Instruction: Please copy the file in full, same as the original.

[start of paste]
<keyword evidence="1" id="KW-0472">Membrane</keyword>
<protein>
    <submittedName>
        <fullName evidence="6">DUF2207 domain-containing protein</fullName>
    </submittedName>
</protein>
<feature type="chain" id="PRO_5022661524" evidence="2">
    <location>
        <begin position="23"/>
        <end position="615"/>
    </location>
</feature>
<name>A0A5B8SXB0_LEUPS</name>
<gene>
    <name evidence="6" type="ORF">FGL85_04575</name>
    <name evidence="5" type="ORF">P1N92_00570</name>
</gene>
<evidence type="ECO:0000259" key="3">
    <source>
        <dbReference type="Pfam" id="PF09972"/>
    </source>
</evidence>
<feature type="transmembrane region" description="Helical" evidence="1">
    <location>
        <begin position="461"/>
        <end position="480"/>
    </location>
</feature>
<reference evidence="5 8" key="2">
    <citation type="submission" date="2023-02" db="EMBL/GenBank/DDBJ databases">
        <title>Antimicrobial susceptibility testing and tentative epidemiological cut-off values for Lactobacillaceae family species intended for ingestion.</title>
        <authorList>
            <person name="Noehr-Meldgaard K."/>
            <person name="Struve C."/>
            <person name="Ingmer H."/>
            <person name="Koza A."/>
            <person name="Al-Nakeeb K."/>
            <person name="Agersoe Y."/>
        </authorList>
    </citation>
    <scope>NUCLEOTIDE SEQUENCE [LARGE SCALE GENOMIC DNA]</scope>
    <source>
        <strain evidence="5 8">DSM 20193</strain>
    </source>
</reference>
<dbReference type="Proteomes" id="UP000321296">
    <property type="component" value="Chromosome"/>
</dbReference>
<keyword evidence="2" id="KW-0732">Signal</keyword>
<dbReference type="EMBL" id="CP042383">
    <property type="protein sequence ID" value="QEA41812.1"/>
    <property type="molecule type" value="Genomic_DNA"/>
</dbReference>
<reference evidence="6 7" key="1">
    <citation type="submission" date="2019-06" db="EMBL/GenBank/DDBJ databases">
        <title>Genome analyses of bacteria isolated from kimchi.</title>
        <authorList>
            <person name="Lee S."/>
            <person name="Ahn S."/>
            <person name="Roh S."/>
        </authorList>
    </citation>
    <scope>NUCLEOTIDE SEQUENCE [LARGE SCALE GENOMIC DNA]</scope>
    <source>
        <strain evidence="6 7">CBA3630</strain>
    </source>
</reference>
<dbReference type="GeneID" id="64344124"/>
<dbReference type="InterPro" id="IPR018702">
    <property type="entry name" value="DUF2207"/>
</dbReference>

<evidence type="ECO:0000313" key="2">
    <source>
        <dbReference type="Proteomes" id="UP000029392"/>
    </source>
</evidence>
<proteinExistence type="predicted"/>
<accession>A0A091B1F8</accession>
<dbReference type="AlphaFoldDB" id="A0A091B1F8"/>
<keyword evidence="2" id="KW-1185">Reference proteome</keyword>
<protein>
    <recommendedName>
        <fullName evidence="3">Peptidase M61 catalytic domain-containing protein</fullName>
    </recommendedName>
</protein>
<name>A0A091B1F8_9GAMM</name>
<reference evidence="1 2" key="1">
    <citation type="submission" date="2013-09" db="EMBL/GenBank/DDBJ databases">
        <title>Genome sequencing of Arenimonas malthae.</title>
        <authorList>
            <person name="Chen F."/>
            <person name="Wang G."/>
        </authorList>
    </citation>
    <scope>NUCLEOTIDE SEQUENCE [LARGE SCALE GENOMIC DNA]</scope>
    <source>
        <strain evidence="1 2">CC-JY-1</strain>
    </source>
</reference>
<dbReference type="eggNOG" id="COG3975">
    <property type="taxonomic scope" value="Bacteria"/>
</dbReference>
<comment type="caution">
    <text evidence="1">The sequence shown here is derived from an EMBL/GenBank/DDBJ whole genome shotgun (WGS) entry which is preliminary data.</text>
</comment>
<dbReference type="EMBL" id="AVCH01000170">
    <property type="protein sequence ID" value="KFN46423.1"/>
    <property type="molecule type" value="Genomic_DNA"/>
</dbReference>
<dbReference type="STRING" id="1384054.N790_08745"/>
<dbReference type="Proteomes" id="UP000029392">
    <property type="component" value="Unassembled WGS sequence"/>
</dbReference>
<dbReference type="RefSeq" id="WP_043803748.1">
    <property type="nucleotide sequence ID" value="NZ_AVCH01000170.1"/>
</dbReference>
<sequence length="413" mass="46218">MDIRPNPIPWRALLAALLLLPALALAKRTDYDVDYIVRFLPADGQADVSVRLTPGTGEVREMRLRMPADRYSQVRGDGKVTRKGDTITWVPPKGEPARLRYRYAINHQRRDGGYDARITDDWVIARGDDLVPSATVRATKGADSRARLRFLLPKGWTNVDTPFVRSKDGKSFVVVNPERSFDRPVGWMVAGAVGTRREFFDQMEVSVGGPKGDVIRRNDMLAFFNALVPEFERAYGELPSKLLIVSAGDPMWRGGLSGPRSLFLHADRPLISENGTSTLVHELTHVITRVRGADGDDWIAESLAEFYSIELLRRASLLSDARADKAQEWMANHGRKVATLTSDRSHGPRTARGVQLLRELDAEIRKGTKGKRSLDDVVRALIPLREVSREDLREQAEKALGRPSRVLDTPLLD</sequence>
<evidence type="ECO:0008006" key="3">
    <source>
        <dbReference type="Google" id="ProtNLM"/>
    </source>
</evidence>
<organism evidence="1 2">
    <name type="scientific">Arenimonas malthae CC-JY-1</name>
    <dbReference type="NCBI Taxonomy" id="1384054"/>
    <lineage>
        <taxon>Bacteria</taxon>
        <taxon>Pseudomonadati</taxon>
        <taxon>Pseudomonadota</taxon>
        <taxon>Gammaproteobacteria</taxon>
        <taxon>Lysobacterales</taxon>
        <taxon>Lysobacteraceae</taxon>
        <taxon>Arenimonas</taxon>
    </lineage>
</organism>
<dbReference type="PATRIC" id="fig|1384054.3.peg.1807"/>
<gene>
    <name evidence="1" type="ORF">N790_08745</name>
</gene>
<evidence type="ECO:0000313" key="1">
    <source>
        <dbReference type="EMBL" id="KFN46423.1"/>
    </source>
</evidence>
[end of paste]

<keyword evidence="1" id="KW-0472">Membrane</keyword>
<protein>
    <submittedName>
        <fullName evidence="6">DUF2207 domain-containing protein</fullName>
    </submittedName>
</protein>
<feature type="chain" id="PRO_5022661524" evidence="2">
    <location>
        <begin position="23"/>
        <end position="615"/>
    </location>
</feature>
<name>A0A5B8SXB0_LEUPS</name>
<gene>
    <name evidence="6" type="ORF">FGL85_04575</name>
    <name evidence="5" type="ORF">P1N92_00570</name>
</gene>
<evidence type="ECO:0000259" key="3">
    <source>
        <dbReference type="Pfam" id="PF09972"/>
    </source>
</evidence>
<feature type="transmembrane region" description="Helical" evidence="1">
    <location>
        <begin position="461"/>
        <end position="480"/>
    </location>
</feature>
<reference evidence="5 8" key="2">
    <citation type="submission" date="2023-02" db="EMBL/GenBank/DDBJ databases">
        <title>Antimicrobial susceptibility testing and tentative epidemiological cut-off values for Lactobacillaceae family species intended for ingestion.</title>
        <authorList>
            <person name="Noehr-Meldgaard K."/>
            <person name="Struve C."/>
            <person name="Ingmer H."/>
            <person name="Koza A."/>
            <person name="Al-Nakeeb K."/>
            <person name="Agersoe Y."/>
        </authorList>
    </citation>
    <scope>NUCLEOTIDE SEQUENCE [LARGE SCALE GENOMIC DNA]</scope>
    <source>
        <strain evidence="5 8">DSM 20193</strain>
    </source>
</reference>
<dbReference type="Proteomes" id="UP000321296">
    <property type="component" value="Chromosome"/>
</dbReference>
<keyword evidence="2" id="KW-0732">Signal</keyword>
<dbReference type="EMBL" id="CP042383">
    <property type="protein sequence ID" value="QEA41812.1"/>
    <property type="molecule type" value="Genomic_DNA"/>
</dbReference>
<reference evidence="6 7" key="1">
    <citation type="submission" date="2019-06" db="EMBL/GenBank/DDBJ databases">
        <title>Genome analyses of bacteria isolated from kimchi.</title>
        <authorList>
            <person name="Lee S."/>
            <person name="Ahn S."/>
            <person name="Roh S."/>
        </authorList>
    </citation>
    <scope>NUCLEOTIDE SEQUENCE [LARGE SCALE GENOMIC DNA]</scope>
    <source>
        <strain evidence="6 7">CBA3630</strain>
    </source>
</reference>
<dbReference type="GeneID" id="64344124"/>
<dbReference type="InterPro" id="IPR018702">
    <property type="entry name" value="DUF2207"/>
</dbReference>

<evidence type="ECO:0000313" key="2">
    <source>
        <dbReference type="Proteomes" id="UP000029392"/>
    </source>
</evidence>
<proteinExistence type="predicted"/>
<accession>A0A091B1F8</accession>
<dbReference type="AlphaFoldDB" id="A0A091B1F8"/>
<keyword evidence="2" id="KW-1185">Reference proteome</keyword>
<protein>
    <recommendedName>
        <fullName evidence="3">Peptidase M61 catalytic domain-containing protein</fullName>
    </recommendedName>
</protein>
<name>A0A091B1F8_9GAMM</name>
<reference evidence="1 2" key="1">
    <citation type="submission" date="2013-09" db="EMBL/GenBank/DDBJ databases">
        <title>Genome sequencing of Arenimonas malthae.</title>
        <authorList>
            <person name="Chen F."/>
            <person name="Wang G."/>
        </authorList>
    </citation>
    <scope>NUCLEOTIDE SEQUENCE [LARGE SCALE GENOMIC DNA]</scope>
    <source>
        <strain evidence="1 2">CC-JY-1</strain>
    </source>
</reference>
<dbReference type="eggNOG" id="COG3975">
    <property type="taxonomic scope" value="Bacteria"/>
</dbReference>
<comment type="caution">
    <text evidence="1">The sequence shown here is derived from an EMBL/GenBank/DDBJ whole genome shotgun (WGS) entry which is preliminary data.</text>
</comment>
<dbReference type="EMBL" id="AVCH01000170">
    <property type="protein sequence ID" value="KFN46423.1"/>
    <property type="molecule type" value="Genomic_DNA"/>
</dbReference>
<dbReference type="STRING" id="1384054.N790_08745"/>
<dbReference type="Proteomes" id="UP000029392">
    <property type="component" value="Unassembled WGS sequence"/>
</dbReference>
<dbReference type="RefSeq" id="WP_043803748.1">
    <property type="nucleotide sequence ID" value="NZ_AVCH01000170.1"/>
</dbReference>
<sequence length="413" mass="46218">MDIRPNPIPWRALLAALLLLPALALAKRTDYDVDYIVRFLPADGQADVSVRLTPGTGEVREMRLRMPADRYSQVRGDGKVTRKGDTITWVPPKGEPARLRYRYAINHQRRDGGYDARITDDWVIARGDDLVPSATVRATKGADSRARLRFLLPKGWTNVDTPFVRSKDGKSFVVVNPERSFDRPVGWMVAGAVGTRREFFDQMEVSVGGPKGDVIRRNDMLAFFNALVPEFERAYGELPSKLLIVSAGDPMWRGGLSGPRSLFLHADRPLISENGTSTLVHELTHVITRVRGADGDDWIAESLAEFYSIELLRRASLLSDARADKAQEWMANHGRKVATLTSDRSHGPRTARGVQLLRELDAEIRKGTKGKRSLDDVVRALIPLREVSREDLREQAEKALGRPSRVLDTPLLD</sequence>
<evidence type="ECO:0008006" key="3">
    <source>
        <dbReference type="Google" id="ProtNLM"/>
    </source>
</evidence>
<organism evidence="1 2">
    <name type="scientific">Arenimonas malthae CC-JY-1</name>
    <dbReference type="NCBI Taxonomy" id="1384054"/>
    <lineage>
        <taxon>Bacteria</taxon>
        <taxon>Pseudomonadati</taxon>
        <taxon>Pseudomonadota</taxon>
        <taxon>Gammaproteobacteria</taxon>
        <taxon>Lysobacterales</taxon>
        <taxon>Lysobacteraceae</taxon>
        <taxon>Arenimonas</taxon>
    </lineage>
</organism>
<dbReference type="PATRIC" id="fig|1384054.3.peg.1807"/>
<gene>
    <name evidence="1" type="ORF">N790_08745</name>
</gene>
<evidence type="ECO:0000313" key="1">
    <source>
        <dbReference type="EMBL" id="KFN46423.1"/>
    </source>
</evidence>